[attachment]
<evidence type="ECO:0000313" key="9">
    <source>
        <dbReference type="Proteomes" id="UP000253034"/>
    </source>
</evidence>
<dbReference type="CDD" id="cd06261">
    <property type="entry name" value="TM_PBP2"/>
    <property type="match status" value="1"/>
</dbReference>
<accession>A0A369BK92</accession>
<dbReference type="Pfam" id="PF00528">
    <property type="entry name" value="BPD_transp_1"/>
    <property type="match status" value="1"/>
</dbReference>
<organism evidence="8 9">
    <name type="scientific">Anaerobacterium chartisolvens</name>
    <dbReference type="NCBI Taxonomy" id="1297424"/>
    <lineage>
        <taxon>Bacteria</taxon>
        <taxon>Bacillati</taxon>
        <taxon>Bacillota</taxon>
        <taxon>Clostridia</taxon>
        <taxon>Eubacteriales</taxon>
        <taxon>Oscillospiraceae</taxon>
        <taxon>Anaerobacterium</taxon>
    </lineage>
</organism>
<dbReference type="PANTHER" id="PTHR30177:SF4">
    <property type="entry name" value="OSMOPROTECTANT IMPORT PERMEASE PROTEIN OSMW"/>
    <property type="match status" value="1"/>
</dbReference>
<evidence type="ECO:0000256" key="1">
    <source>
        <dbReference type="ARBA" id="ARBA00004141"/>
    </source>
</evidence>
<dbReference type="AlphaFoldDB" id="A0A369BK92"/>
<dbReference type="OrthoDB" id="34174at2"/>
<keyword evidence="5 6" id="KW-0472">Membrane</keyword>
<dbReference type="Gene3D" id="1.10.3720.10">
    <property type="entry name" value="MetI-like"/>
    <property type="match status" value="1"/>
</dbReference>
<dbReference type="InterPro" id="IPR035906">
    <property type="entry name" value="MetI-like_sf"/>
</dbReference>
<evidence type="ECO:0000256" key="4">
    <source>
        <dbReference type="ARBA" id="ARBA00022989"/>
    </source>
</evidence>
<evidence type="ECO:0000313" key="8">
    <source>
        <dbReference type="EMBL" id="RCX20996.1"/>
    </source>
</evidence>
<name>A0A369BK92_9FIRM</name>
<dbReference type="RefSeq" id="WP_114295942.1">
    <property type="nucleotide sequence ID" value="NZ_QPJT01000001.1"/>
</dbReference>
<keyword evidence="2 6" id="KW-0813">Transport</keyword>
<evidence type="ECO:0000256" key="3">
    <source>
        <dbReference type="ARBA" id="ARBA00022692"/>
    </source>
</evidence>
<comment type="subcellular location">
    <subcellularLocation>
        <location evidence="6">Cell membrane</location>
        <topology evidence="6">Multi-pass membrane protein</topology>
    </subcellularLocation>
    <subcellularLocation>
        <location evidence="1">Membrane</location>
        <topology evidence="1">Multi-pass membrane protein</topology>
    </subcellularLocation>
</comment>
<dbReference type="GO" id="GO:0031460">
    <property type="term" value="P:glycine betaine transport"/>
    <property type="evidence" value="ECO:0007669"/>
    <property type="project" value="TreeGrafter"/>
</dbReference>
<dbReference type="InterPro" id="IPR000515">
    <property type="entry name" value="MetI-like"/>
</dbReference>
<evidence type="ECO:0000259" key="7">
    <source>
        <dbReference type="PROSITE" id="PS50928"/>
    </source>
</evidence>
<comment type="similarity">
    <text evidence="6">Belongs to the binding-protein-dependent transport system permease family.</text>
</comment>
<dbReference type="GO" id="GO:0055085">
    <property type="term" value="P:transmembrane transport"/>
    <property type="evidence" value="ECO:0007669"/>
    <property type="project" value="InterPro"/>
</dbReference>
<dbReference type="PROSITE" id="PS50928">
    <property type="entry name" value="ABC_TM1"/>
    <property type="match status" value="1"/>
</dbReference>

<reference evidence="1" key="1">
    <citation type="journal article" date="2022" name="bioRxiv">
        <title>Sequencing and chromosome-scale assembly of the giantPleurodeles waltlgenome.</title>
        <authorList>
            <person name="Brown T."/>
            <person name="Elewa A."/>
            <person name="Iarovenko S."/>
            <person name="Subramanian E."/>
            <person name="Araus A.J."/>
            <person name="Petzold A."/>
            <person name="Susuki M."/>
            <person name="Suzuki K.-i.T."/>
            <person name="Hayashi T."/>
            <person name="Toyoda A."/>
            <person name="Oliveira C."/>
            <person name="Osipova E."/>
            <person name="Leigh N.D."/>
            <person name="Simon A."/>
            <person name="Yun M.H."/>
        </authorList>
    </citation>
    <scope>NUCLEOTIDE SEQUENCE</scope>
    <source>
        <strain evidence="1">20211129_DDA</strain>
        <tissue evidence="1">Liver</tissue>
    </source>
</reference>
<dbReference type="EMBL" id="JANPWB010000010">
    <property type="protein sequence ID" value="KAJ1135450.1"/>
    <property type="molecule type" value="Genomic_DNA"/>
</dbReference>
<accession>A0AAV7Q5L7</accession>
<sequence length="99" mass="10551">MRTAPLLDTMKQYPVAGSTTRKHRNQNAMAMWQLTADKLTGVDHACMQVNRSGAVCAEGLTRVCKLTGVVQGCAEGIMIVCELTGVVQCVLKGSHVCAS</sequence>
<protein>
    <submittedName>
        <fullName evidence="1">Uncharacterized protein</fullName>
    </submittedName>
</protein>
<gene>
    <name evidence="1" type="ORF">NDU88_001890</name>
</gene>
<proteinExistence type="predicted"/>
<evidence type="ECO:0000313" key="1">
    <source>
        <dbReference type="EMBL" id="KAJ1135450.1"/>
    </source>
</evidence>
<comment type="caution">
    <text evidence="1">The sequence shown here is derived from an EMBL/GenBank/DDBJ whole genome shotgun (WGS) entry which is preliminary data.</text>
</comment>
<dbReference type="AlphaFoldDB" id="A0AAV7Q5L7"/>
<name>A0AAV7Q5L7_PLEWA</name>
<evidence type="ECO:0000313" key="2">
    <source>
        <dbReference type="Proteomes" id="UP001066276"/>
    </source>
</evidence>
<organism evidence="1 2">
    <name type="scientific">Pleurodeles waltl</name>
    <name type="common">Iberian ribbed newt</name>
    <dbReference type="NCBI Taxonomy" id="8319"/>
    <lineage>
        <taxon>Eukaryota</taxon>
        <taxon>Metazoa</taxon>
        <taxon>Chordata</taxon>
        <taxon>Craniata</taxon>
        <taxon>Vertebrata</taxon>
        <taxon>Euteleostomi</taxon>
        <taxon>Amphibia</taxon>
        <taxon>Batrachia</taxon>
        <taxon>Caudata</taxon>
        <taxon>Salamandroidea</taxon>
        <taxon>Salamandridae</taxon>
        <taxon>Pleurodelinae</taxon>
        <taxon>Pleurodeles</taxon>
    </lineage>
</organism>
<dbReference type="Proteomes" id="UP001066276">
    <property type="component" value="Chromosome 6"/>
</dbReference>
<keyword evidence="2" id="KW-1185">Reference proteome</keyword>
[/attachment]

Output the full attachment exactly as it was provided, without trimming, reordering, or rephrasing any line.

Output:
<evidence type="ECO:0000313" key="9">
    <source>
        <dbReference type="Proteomes" id="UP000253034"/>
    </source>
</evidence>
<dbReference type="CDD" id="cd06261">
    <property type="entry name" value="TM_PBP2"/>
    <property type="match status" value="1"/>
</dbReference>
<accession>A0A369BK92</accession>
<dbReference type="Pfam" id="PF00528">
    <property type="entry name" value="BPD_transp_1"/>
    <property type="match status" value="1"/>
</dbReference>
<organism evidence="8 9">
    <name type="scientific">Anaerobacterium chartisolvens</name>
    <dbReference type="NCBI Taxonomy" id="1297424"/>
    <lineage>
        <taxon>Bacteria</taxon>
        <taxon>Bacillati</taxon>
        <taxon>Bacillota</taxon>
        <taxon>Clostridia</taxon>
        <taxon>Eubacteriales</taxon>
        <taxon>Oscillospiraceae</taxon>
        <taxon>Anaerobacterium</taxon>
    </lineage>
</organism>
<dbReference type="PANTHER" id="PTHR30177:SF4">
    <property type="entry name" value="OSMOPROTECTANT IMPORT PERMEASE PROTEIN OSMW"/>
    <property type="match status" value="1"/>
</dbReference>
<evidence type="ECO:0000256" key="1">
    <source>
        <dbReference type="ARBA" id="ARBA00004141"/>
    </source>
</evidence>
<dbReference type="AlphaFoldDB" id="A0A369BK92"/>
<dbReference type="OrthoDB" id="34174at2"/>
<keyword evidence="5 6" id="KW-0472">Membrane</keyword>
<dbReference type="Gene3D" id="1.10.3720.10">
    <property type="entry name" value="MetI-like"/>
    <property type="match status" value="1"/>
</dbReference>
<dbReference type="InterPro" id="IPR035906">
    <property type="entry name" value="MetI-like_sf"/>
</dbReference>
<evidence type="ECO:0000256" key="4">
    <source>
        <dbReference type="ARBA" id="ARBA00022989"/>
    </source>
</evidence>
<evidence type="ECO:0000313" key="8">
    <source>
        <dbReference type="EMBL" id="RCX20996.1"/>
    </source>
</evidence>
<name>A0A369BK92_9FIRM</name>
<dbReference type="RefSeq" id="WP_114295942.1">
    <property type="nucleotide sequence ID" value="NZ_QPJT01000001.1"/>
</dbReference>
<keyword evidence="2 6" id="KW-0813">Transport</keyword>
<evidence type="ECO:0000256" key="3">
    <source>
        <dbReference type="ARBA" id="ARBA00022692"/>
    </source>
</evidence>
<comment type="subcellular location">
    <subcellularLocation>
        <location evidence="6">Cell membrane</location>
        <topology evidence="6">Multi-pass membrane protein</topology>
    </subcellularLocation>
    <subcellularLocation>
        <location evidence="1">Membrane</location>
        <topology evidence="1">Multi-pass membrane protein</topology>
    </subcellularLocation>
</comment>
<dbReference type="GO" id="GO:0031460">
    <property type="term" value="P:glycine betaine transport"/>
    <property type="evidence" value="ECO:0007669"/>
    <property type="project" value="TreeGrafter"/>
</dbReference>
<dbReference type="InterPro" id="IPR000515">
    <property type="entry name" value="MetI-like"/>
</dbReference>
<evidence type="ECO:0000259" key="7">
    <source>
        <dbReference type="PROSITE" id="PS50928"/>
    </source>
</evidence>
<comment type="similarity">
    <text evidence="6">Belongs to the binding-protein-dependent transport system permease family.</text>
</comment>
<dbReference type="GO" id="GO:0055085">
    <property type="term" value="P:transmembrane transport"/>
    <property type="evidence" value="ECO:0007669"/>
    <property type="project" value="InterPro"/>
</dbReference>
<dbReference type="PROSITE" id="PS50928">
    <property type="entry name" value="ABC_TM1"/>
    <property type="match status" value="1"/>
</dbReference>

<reference evidence="1" key="1">
    <citation type="journal article" date="2022" name="bioRxiv">
        <title>Sequencing and chromosome-scale assembly of the giantPleurodeles waltlgenome.</title>
        <authorList>
            <person name="Brown T."/>
            <person name="Elewa A."/>
            <person name="Iarovenko S."/>
            <person name="Subramanian E."/>
            <person name="Araus A.J."/>
            <person name="Petzold A."/>
            <person name="Susuki M."/>
            <person name="Suzuki K.-i.T."/>
            <person name="Hayashi T."/>
            <person name="Toyoda A."/>
            <person name="Oliveira C."/>
            <person name="Osipova E."/>
            <person name="Leigh N.D."/>
            <person name="Simon A."/>
            <person name="Yun M.H."/>
        </authorList>
    </citation>
    <scope>NUCLEOTIDE SEQUENCE</scope>
    <source>
        <strain evidence="1">20211129_DDA</strain>
        <tissue evidence="1">Liver</tissue>
    </source>
</reference>
<dbReference type="EMBL" id="JANPWB010000010">
    <property type="protein sequence ID" value="KAJ1135450.1"/>
    <property type="molecule type" value="Genomic_DNA"/>
</dbReference>
<accession>A0AAV7Q5L7</accession>
<sequence length="99" mass="10551">MRTAPLLDTMKQYPVAGSTTRKHRNQNAMAMWQLTADKLTGVDHACMQVNRSGAVCAEGLTRVCKLTGVVQGCAEGIMIVCELTGVVQCVLKGSHVCAS</sequence>
<protein>
    <submittedName>
        <fullName evidence="1">Uncharacterized protein</fullName>
    </submittedName>
</protein>
<gene>
    <name evidence="1" type="ORF">NDU88_001890</name>
</gene>
<proteinExistence type="predicted"/>
<evidence type="ECO:0000313" key="1">
    <source>
        <dbReference type="EMBL" id="KAJ1135450.1"/>
    </source>
</evidence>
<comment type="caution">
    <text evidence="1">The sequence shown here is derived from an EMBL/GenBank/DDBJ whole genome shotgun (WGS) entry which is preliminary data.</text>
</comment>
<dbReference type="AlphaFoldDB" id="A0AAV7Q5L7"/>
<name>A0AAV7Q5L7_PLEWA</name>
<evidence type="ECO:0000313" key="2">
    <source>
        <dbReference type="Proteomes" id="UP001066276"/>
    </source>
</evidence>
<organism evidence="1 2">
    <name type="scientific">Pleurodeles waltl</name>
    <name type="common">Iberian ribbed newt</name>
    <dbReference type="NCBI Taxonomy" id="8319"/>
    <lineage>
        <taxon>Eukaryota</taxon>
        <taxon>Metazoa</taxon>
        <taxon>Chordata</taxon>
        <taxon>Craniata</taxon>
        <taxon>Vertebrata</taxon>
        <taxon>Euteleostomi</taxon>
        <taxon>Amphibia</taxon>
        <taxon>Batrachia</taxon>
        <taxon>Caudata</taxon>
        <taxon>Salamandroidea</taxon>
        <taxon>Salamandridae</taxon>
        <taxon>Pleurodelinae</taxon>
        <taxon>Pleurodeles</taxon>
    </lineage>
</organism>
<dbReference type="Proteomes" id="UP001066276">
    <property type="component" value="Chromosome 6"/>
</dbReference>
<keyword evidence="2" id="KW-1185">Reference proteome</keyword>